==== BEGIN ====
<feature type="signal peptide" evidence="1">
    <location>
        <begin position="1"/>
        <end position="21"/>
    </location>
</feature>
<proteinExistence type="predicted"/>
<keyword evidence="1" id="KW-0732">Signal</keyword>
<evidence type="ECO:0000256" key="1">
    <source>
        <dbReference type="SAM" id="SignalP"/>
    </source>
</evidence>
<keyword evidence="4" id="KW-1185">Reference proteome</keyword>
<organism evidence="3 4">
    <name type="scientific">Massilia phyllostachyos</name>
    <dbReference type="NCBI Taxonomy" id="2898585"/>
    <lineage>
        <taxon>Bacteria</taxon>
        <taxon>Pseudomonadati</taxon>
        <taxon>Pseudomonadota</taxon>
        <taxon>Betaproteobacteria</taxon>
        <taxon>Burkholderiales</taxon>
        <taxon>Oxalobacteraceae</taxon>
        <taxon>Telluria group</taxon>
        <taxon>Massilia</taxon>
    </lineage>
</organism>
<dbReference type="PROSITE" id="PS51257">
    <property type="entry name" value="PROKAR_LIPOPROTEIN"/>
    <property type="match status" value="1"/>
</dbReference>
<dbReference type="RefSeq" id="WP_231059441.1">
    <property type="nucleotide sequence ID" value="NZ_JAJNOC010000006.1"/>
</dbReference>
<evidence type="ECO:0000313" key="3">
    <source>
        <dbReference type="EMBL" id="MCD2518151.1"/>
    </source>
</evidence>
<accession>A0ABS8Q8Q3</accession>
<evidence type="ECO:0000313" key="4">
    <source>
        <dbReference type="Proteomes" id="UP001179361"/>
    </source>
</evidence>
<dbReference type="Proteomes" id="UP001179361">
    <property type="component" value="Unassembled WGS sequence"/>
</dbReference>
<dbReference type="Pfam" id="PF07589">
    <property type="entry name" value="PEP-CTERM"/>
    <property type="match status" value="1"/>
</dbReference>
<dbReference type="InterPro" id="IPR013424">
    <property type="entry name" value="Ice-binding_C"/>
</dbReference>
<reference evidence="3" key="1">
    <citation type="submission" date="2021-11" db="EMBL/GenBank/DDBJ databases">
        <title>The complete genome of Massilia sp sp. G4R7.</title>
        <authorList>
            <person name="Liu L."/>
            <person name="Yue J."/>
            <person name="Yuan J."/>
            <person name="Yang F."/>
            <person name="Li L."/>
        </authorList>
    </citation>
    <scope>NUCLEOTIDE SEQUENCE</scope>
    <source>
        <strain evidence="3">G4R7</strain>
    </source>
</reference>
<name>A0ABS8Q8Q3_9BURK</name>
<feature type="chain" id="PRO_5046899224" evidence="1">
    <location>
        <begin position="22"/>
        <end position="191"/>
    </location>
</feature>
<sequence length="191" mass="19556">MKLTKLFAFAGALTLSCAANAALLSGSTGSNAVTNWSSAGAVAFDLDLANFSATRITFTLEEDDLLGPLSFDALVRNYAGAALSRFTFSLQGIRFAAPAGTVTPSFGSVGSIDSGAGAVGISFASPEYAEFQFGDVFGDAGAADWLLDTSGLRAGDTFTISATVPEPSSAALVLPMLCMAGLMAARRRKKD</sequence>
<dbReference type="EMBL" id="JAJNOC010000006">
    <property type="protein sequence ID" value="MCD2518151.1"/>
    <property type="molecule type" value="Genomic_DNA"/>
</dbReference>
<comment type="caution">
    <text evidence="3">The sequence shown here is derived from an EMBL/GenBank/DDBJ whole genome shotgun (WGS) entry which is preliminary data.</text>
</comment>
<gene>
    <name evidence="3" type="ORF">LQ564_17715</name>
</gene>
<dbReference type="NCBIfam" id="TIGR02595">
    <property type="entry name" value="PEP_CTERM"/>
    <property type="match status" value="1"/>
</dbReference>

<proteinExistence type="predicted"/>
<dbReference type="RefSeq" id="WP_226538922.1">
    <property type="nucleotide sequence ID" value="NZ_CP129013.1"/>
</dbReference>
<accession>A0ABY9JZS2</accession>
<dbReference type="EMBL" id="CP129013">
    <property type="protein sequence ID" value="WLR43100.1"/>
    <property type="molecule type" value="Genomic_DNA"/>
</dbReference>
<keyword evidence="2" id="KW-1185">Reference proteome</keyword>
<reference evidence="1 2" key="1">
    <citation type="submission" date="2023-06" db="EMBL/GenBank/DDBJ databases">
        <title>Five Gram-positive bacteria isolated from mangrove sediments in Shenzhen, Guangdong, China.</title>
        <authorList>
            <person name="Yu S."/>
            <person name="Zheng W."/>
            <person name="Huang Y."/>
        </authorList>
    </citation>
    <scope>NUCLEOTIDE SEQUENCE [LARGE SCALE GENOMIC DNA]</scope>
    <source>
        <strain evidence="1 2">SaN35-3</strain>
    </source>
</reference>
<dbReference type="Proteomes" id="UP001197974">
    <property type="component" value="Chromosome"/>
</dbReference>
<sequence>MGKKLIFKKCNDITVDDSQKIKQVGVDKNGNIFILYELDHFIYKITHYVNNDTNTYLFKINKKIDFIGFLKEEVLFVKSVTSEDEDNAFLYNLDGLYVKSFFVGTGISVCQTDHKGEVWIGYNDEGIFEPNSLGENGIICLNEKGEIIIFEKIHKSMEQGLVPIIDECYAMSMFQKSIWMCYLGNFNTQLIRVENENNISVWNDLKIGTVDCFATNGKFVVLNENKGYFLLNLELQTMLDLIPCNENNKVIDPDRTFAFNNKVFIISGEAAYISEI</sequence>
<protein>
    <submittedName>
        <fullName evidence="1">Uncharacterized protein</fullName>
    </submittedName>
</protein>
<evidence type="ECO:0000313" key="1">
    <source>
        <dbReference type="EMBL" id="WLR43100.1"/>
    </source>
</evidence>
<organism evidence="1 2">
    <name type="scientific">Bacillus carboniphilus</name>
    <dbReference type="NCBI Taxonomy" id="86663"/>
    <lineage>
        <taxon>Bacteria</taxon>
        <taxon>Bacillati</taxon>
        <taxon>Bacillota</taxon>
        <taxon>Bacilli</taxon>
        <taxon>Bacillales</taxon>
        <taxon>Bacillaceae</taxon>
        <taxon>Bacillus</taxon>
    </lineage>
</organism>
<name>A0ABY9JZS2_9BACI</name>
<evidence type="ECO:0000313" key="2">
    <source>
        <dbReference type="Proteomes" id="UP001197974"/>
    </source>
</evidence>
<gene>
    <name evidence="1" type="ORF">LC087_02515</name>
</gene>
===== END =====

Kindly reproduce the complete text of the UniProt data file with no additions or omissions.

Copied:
<feature type="signal peptide" evidence="1">
    <location>
        <begin position="1"/>
        <end position="21"/>
    </location>
</feature>
<proteinExistence type="predicted"/>
<keyword evidence="1" id="KW-0732">Signal</keyword>
<evidence type="ECO:0000256" key="1">
    <source>
        <dbReference type="SAM" id="SignalP"/>
    </source>
</evidence>
<keyword evidence="4" id="KW-1185">Reference proteome</keyword>
<organism evidence="3 4">
    <name type="scientific">Massilia phyllostachyos</name>
    <dbReference type="NCBI Taxonomy" id="2898585"/>
    <lineage>
        <taxon>Bacteria</taxon>
        <taxon>Pseudomonadati</taxon>
        <taxon>Pseudomonadota</taxon>
        <taxon>Betaproteobacteria</taxon>
        <taxon>Burkholderiales</taxon>
        <taxon>Oxalobacteraceae</taxon>
        <taxon>Telluria group</taxon>
        <taxon>Massilia</taxon>
    </lineage>
</organism>
<dbReference type="PROSITE" id="PS51257">
    <property type="entry name" value="PROKAR_LIPOPROTEIN"/>
    <property type="match status" value="1"/>
</dbReference>
<dbReference type="RefSeq" id="WP_231059441.1">
    <property type="nucleotide sequence ID" value="NZ_JAJNOC010000006.1"/>
</dbReference>
<evidence type="ECO:0000313" key="3">
    <source>
        <dbReference type="EMBL" id="MCD2518151.1"/>
    </source>
</evidence>
<accession>A0ABS8Q8Q3</accession>
<evidence type="ECO:0000313" key="4">
    <source>
        <dbReference type="Proteomes" id="UP001179361"/>
    </source>
</evidence>
<dbReference type="Proteomes" id="UP001179361">
    <property type="component" value="Unassembled WGS sequence"/>
</dbReference>
<dbReference type="Pfam" id="PF07589">
    <property type="entry name" value="PEP-CTERM"/>
    <property type="match status" value="1"/>
</dbReference>
<dbReference type="InterPro" id="IPR013424">
    <property type="entry name" value="Ice-binding_C"/>
</dbReference>
<reference evidence="3" key="1">
    <citation type="submission" date="2021-11" db="EMBL/GenBank/DDBJ databases">
        <title>The complete genome of Massilia sp sp. G4R7.</title>
        <authorList>
            <person name="Liu L."/>
            <person name="Yue J."/>
            <person name="Yuan J."/>
            <person name="Yang F."/>
            <person name="Li L."/>
        </authorList>
    </citation>
    <scope>NUCLEOTIDE SEQUENCE</scope>
    <source>
        <strain evidence="3">G4R7</strain>
    </source>
</reference>
<name>A0ABS8Q8Q3_9BURK</name>
<feature type="chain" id="PRO_5046899224" evidence="1">
    <location>
        <begin position="22"/>
        <end position="191"/>
    </location>
</feature>
<sequence length="191" mass="19556">MKLTKLFAFAGALTLSCAANAALLSGSTGSNAVTNWSSAGAVAFDLDLANFSATRITFTLEEDDLLGPLSFDALVRNYAGAALSRFTFSLQGIRFAAPAGTVTPSFGSVGSIDSGAGAVGISFASPEYAEFQFGDVFGDAGAADWLLDTSGLRAGDTFTISATVPEPSSAALVLPMLCMAGLMAARRRKKD</sequence>
<dbReference type="EMBL" id="JAJNOC010000006">
    <property type="protein sequence ID" value="MCD2518151.1"/>
    <property type="molecule type" value="Genomic_DNA"/>
</dbReference>
<comment type="caution">
    <text evidence="3">The sequence shown here is derived from an EMBL/GenBank/DDBJ whole genome shotgun (WGS) entry which is preliminary data.</text>
</comment>
<gene>
    <name evidence="3" type="ORF">LQ564_17715</name>
</gene>
<dbReference type="NCBIfam" id="TIGR02595">
    <property type="entry name" value="PEP_CTERM"/>
    <property type="match status" value="1"/>
</dbReference>

<proteinExistence type="predicted"/>
<dbReference type="RefSeq" id="WP_226538922.1">
    <property type="nucleotide sequence ID" value="NZ_CP129013.1"/>
</dbReference>
<accession>A0ABY9JZS2</accession>
<dbReference type="EMBL" id="CP129013">
    <property type="protein sequence ID" value="WLR43100.1"/>
    <property type="molecule type" value="Genomic_DNA"/>
</dbReference>
<keyword evidence="2" id="KW-1185">Reference proteome</keyword>
<reference evidence="1 2" key="1">
    <citation type="submission" date="2023-06" db="EMBL/GenBank/DDBJ databases">
        <title>Five Gram-positive bacteria isolated from mangrove sediments in Shenzhen, Guangdong, China.</title>
        <authorList>
            <person name="Yu S."/>
            <person name="Zheng W."/>
            <person name="Huang Y."/>
        </authorList>
    </citation>
    <scope>NUCLEOTIDE SEQUENCE [LARGE SCALE GENOMIC DNA]</scope>
    <source>
        <strain evidence="1 2">SaN35-3</strain>
    </source>
</reference>
<dbReference type="Proteomes" id="UP001197974">
    <property type="component" value="Chromosome"/>
</dbReference>
<sequence>MGKKLIFKKCNDITVDDSQKIKQVGVDKNGNIFILYELDHFIYKITHYVNNDTNTYLFKINKKIDFIGFLKEEVLFVKSVTSEDEDNAFLYNLDGLYVKSFFVGTGISVCQTDHKGEVWIGYNDEGIFEPNSLGENGIICLNEKGEIIIFEKIHKSMEQGLVPIIDECYAMSMFQKSIWMCYLGNFNTQLIRVENENNISVWNDLKIGTVDCFATNGKFVVLNENKGYFLLNLELQTMLDLIPCNENNKVIDPDRTFAFNNKVFIISGEAAYISEI</sequence>
<protein>
    <submittedName>
        <fullName evidence="1">Uncharacterized protein</fullName>
    </submittedName>
</protein>
<evidence type="ECO:0000313" key="1">
    <source>
        <dbReference type="EMBL" id="WLR43100.1"/>
    </source>
</evidence>
<organism evidence="1 2">
    <name type="scientific">Bacillus carboniphilus</name>
    <dbReference type="NCBI Taxonomy" id="86663"/>
    <lineage>
        <taxon>Bacteria</taxon>
        <taxon>Bacillati</taxon>
        <taxon>Bacillota</taxon>
        <taxon>Bacilli</taxon>
        <taxon>Bacillales</taxon>
        <taxon>Bacillaceae</taxon>
        <taxon>Bacillus</taxon>
    </lineage>
</organism>
<name>A0ABY9JZS2_9BACI</name>
<evidence type="ECO:0000313" key="2">
    <source>
        <dbReference type="Proteomes" id="UP001197974"/>
    </source>
</evidence>
<gene>
    <name evidence="1" type="ORF">LC087_02515</name>
</gene>